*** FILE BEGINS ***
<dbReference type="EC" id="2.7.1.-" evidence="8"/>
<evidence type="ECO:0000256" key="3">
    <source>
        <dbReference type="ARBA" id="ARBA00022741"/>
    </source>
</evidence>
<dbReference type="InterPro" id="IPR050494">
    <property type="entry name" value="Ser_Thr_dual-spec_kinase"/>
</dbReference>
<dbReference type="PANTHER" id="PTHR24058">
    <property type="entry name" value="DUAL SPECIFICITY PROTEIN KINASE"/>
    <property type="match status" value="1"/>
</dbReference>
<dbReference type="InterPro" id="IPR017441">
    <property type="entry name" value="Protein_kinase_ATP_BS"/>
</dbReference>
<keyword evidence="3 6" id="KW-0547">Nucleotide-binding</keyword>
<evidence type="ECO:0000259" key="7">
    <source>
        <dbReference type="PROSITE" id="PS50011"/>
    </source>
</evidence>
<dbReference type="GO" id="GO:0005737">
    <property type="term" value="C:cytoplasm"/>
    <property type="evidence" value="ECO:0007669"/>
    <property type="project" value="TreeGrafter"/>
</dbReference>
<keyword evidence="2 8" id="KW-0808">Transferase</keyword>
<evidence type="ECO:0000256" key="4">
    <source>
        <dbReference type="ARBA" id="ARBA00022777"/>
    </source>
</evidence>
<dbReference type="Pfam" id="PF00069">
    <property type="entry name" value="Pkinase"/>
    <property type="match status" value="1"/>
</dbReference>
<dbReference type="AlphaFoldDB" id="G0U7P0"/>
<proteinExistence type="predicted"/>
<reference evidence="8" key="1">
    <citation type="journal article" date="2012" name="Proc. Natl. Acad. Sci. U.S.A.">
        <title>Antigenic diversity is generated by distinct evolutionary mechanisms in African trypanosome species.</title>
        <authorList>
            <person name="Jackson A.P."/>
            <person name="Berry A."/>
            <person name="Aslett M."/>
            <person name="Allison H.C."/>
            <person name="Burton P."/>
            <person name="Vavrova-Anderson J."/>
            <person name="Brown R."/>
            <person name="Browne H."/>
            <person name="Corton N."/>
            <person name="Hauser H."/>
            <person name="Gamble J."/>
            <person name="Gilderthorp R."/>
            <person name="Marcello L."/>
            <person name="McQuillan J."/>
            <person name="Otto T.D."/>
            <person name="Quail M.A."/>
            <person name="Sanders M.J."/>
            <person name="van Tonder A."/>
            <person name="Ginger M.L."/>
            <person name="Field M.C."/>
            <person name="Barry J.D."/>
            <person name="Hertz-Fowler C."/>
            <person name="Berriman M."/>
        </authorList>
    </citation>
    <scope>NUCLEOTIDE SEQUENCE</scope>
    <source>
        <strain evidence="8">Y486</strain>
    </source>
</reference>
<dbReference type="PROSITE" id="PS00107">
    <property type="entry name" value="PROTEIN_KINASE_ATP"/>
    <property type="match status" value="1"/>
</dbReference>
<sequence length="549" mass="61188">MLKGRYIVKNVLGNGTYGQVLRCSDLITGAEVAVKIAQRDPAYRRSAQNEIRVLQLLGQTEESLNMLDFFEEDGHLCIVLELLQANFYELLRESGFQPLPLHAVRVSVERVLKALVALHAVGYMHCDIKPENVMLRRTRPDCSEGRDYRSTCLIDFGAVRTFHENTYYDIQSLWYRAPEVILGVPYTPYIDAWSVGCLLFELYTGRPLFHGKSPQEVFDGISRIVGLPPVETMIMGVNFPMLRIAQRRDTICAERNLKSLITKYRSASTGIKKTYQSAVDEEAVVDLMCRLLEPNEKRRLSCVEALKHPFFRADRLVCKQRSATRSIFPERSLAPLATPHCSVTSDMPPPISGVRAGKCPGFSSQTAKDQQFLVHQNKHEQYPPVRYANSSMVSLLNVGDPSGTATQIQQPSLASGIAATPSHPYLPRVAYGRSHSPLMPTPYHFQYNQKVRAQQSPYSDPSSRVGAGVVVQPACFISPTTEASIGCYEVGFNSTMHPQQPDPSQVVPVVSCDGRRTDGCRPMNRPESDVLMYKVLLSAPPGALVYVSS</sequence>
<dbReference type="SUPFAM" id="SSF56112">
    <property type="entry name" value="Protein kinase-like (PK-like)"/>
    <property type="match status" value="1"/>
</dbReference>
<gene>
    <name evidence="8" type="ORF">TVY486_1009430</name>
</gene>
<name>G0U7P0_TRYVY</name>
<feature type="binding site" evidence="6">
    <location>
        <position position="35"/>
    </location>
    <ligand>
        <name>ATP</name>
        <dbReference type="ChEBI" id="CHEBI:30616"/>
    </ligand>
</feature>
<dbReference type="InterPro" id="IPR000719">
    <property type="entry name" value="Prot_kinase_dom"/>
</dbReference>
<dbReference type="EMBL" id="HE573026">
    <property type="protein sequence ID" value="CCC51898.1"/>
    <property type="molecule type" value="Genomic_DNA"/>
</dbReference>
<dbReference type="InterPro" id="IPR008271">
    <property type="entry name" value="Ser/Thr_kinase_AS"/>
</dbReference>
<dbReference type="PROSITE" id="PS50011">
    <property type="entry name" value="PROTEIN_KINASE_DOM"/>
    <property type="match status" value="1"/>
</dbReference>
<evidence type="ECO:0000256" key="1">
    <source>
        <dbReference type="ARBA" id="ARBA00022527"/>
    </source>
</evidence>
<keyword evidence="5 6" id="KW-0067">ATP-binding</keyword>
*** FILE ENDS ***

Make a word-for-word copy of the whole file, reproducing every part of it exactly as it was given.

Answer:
<dbReference type="EC" id="2.7.1.-" evidence="8"/>
<evidence type="ECO:0000256" key="3">
    <source>
        <dbReference type="ARBA" id="ARBA00022741"/>
    </source>
</evidence>
<dbReference type="InterPro" id="IPR050494">
    <property type="entry name" value="Ser_Thr_dual-spec_kinase"/>
</dbReference>
<dbReference type="PANTHER" id="PTHR24058">
    <property type="entry name" value="DUAL SPECIFICITY PROTEIN KINASE"/>
    <property type="match status" value="1"/>
</dbReference>
<dbReference type="InterPro" id="IPR017441">
    <property type="entry name" value="Protein_kinase_ATP_BS"/>
</dbReference>
<keyword evidence="3 6" id="KW-0547">Nucleotide-binding</keyword>
<evidence type="ECO:0000259" key="7">
    <source>
        <dbReference type="PROSITE" id="PS50011"/>
    </source>
</evidence>
<dbReference type="GO" id="GO:0005737">
    <property type="term" value="C:cytoplasm"/>
    <property type="evidence" value="ECO:0007669"/>
    <property type="project" value="TreeGrafter"/>
</dbReference>
<keyword evidence="2 8" id="KW-0808">Transferase</keyword>
<evidence type="ECO:0000256" key="4">
    <source>
        <dbReference type="ARBA" id="ARBA00022777"/>
    </source>
</evidence>
<dbReference type="Pfam" id="PF00069">
    <property type="entry name" value="Pkinase"/>
    <property type="match status" value="1"/>
</dbReference>
<dbReference type="AlphaFoldDB" id="G0U7P0"/>
<proteinExistence type="predicted"/>
<reference evidence="8" key="1">
    <citation type="journal article" date="2012" name="Proc. Natl. Acad. Sci. U.S.A.">
        <title>Antigenic diversity is generated by distinct evolutionary mechanisms in African trypanosome species.</title>
        <authorList>
            <person name="Jackson A.P."/>
            <person name="Berry A."/>
            <person name="Aslett M."/>
            <person name="Allison H.C."/>
            <person name="Burton P."/>
            <person name="Vavrova-Anderson J."/>
            <person name="Brown R."/>
            <person name="Browne H."/>
            <person name="Corton N."/>
            <person name="Hauser H."/>
            <person name="Gamble J."/>
            <person name="Gilderthorp R."/>
            <person name="Marcello L."/>
            <person name="McQuillan J."/>
            <person name="Otto T.D."/>
            <person name="Quail M.A."/>
            <person name="Sanders M.J."/>
            <person name="van Tonder A."/>
            <person name="Ginger M.L."/>
            <person name="Field M.C."/>
            <person name="Barry J.D."/>
            <person name="Hertz-Fowler C."/>
            <person name="Berriman M."/>
        </authorList>
    </citation>
    <scope>NUCLEOTIDE SEQUENCE</scope>
    <source>
        <strain evidence="8">Y486</strain>
    </source>
</reference>
<dbReference type="PROSITE" id="PS00107">
    <property type="entry name" value="PROTEIN_KINASE_ATP"/>
    <property type="match status" value="1"/>
</dbReference>
<sequence length="549" mass="61188">MLKGRYIVKNVLGNGTYGQVLRCSDLITGAEVAVKIAQRDPAYRRSAQNEIRVLQLLGQTEESLNMLDFFEEDGHLCIVLELLQANFYELLRESGFQPLPLHAVRVSVERVLKALVALHAVGYMHCDIKPENVMLRRTRPDCSEGRDYRSTCLIDFGAVRTFHENTYYDIQSLWYRAPEVILGVPYTPYIDAWSVGCLLFELYTGRPLFHGKSPQEVFDGISRIVGLPPVETMIMGVNFPMLRIAQRRDTICAERNLKSLITKYRSASTGIKKTYQSAVDEEAVVDLMCRLLEPNEKRRLSCVEALKHPFFRADRLVCKQRSATRSIFPERSLAPLATPHCSVTSDMPPPISGVRAGKCPGFSSQTAKDQQFLVHQNKHEQYPPVRYANSSMVSLLNVGDPSGTATQIQQPSLASGIAATPSHPYLPRVAYGRSHSPLMPTPYHFQYNQKVRAQQSPYSDPSSRVGAGVVVQPACFISPTTEASIGCYEVGFNSTMHPQQPDPSQVVPVVSCDGRRTDGCRPMNRPESDVLMYKVLLSAPPGALVYVSS</sequence>
<dbReference type="SUPFAM" id="SSF56112">
    <property type="entry name" value="Protein kinase-like (PK-like)"/>
    <property type="match status" value="1"/>
</dbReference>
<gene>
    <name evidence="8" type="ORF">TVY486_1009430</name>
</gene>
<name>G0U7P0_TRYVY</name>
<feature type="binding site" evidence="6">
    <location>
        <position position="35"/>
    </location>
    <ligand>
        <name>ATP</name>
        <dbReference type="ChEBI" id="CHEBI:30616"/>
    </ligand>
</feature>
<dbReference type="InterPro" id="IPR000719">
    <property type="entry name" value="Prot_kinase_dom"/>
</dbReference>
<dbReference type="EMBL" id="HE573026">
    <property type="protein sequence ID" value="CCC51898.1"/>
    <property type="molecule type" value="Genomic_DNA"/>
</dbReference>
<dbReference type="InterPro" id="IPR008271">
    <property type="entry name" value="Ser/Thr_kinase_AS"/>
</dbReference>
<dbReference type="PROSITE" id="PS50011">
    <property type="entry name" value="PROTEIN_KINASE_DOM"/>
    <property type="match status" value="1"/>
</dbReference>
<evidence type="ECO:0000256" key="1">
    <source>
        <dbReference type="ARBA" id="ARBA00022527"/>
    </source>
</evidence>
<keyword evidence="5 6" id="KW-0067">ATP-binding</keyword>